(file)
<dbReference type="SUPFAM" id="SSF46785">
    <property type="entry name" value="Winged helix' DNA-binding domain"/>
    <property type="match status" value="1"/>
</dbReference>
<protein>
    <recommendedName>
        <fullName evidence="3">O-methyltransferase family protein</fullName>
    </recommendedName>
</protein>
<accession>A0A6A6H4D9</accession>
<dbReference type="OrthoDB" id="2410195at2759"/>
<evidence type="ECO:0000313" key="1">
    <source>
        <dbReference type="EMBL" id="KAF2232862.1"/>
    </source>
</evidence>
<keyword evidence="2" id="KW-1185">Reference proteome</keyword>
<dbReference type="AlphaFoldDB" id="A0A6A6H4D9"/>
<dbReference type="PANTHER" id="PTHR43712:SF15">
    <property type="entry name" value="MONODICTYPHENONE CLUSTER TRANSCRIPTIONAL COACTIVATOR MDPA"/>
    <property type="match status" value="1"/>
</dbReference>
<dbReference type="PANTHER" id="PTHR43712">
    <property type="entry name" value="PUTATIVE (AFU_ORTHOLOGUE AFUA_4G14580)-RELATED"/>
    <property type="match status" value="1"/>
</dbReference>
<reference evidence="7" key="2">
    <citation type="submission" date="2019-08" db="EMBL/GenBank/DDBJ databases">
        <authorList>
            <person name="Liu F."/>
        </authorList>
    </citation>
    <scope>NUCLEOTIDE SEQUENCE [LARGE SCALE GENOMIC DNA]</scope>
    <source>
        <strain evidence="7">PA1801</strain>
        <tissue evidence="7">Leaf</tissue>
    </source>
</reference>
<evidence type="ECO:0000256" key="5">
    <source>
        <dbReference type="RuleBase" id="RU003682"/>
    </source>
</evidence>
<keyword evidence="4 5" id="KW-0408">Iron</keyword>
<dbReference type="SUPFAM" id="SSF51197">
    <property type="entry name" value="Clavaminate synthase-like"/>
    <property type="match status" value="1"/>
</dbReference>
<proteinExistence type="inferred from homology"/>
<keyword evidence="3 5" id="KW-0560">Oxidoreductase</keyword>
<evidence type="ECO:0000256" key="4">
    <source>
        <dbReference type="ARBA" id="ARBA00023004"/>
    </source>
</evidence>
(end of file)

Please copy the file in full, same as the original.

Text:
<dbReference type="SUPFAM" id="SSF46785">
    <property type="entry name" value="Winged helix' DNA-binding domain"/>
    <property type="match status" value="1"/>
</dbReference>
<protein>
    <recommendedName>
        <fullName evidence="3">O-methyltransferase family protein</fullName>
    </recommendedName>
</protein>
<accession>A0A6A6H4D9</accession>
<dbReference type="OrthoDB" id="2410195at2759"/>
<evidence type="ECO:0000313" key="1">
    <source>
        <dbReference type="EMBL" id="KAF2232862.1"/>
    </source>
</evidence>
<keyword evidence="2" id="KW-1185">Reference proteome</keyword>
<dbReference type="AlphaFoldDB" id="A0A6A6H4D9"/>
<dbReference type="PANTHER" id="PTHR43712:SF15">
    <property type="entry name" value="MONODICTYPHENONE CLUSTER TRANSCRIPTIONAL COACTIVATOR MDPA"/>
    <property type="match status" value="1"/>
</dbReference>
<dbReference type="PANTHER" id="PTHR43712">
    <property type="entry name" value="PUTATIVE (AFU_ORTHOLOGUE AFUA_4G14580)-RELATED"/>
    <property type="match status" value="1"/>
</dbReference>
<reference evidence="7" key="2">
    <citation type="submission" date="2019-08" db="EMBL/GenBank/DDBJ databases">
        <authorList>
            <person name="Liu F."/>
        </authorList>
    </citation>
    <scope>NUCLEOTIDE SEQUENCE [LARGE SCALE GENOMIC DNA]</scope>
    <source>
        <strain evidence="7">PA1801</strain>
        <tissue evidence="7">Leaf</tissue>
    </source>
</reference>
<evidence type="ECO:0000256" key="5">
    <source>
        <dbReference type="RuleBase" id="RU003682"/>
    </source>
</evidence>
<keyword evidence="4 5" id="KW-0408">Iron</keyword>
<dbReference type="SUPFAM" id="SSF51197">
    <property type="entry name" value="Clavaminate synthase-like"/>
    <property type="match status" value="1"/>
</dbReference>
<proteinExistence type="inferred from homology"/>
<keyword evidence="3 5" id="KW-0560">Oxidoreductase</keyword>
<evidence type="ECO:0000256" key="4">
    <source>
        <dbReference type="ARBA" id="ARBA00023004"/>
    </source>
</evidence>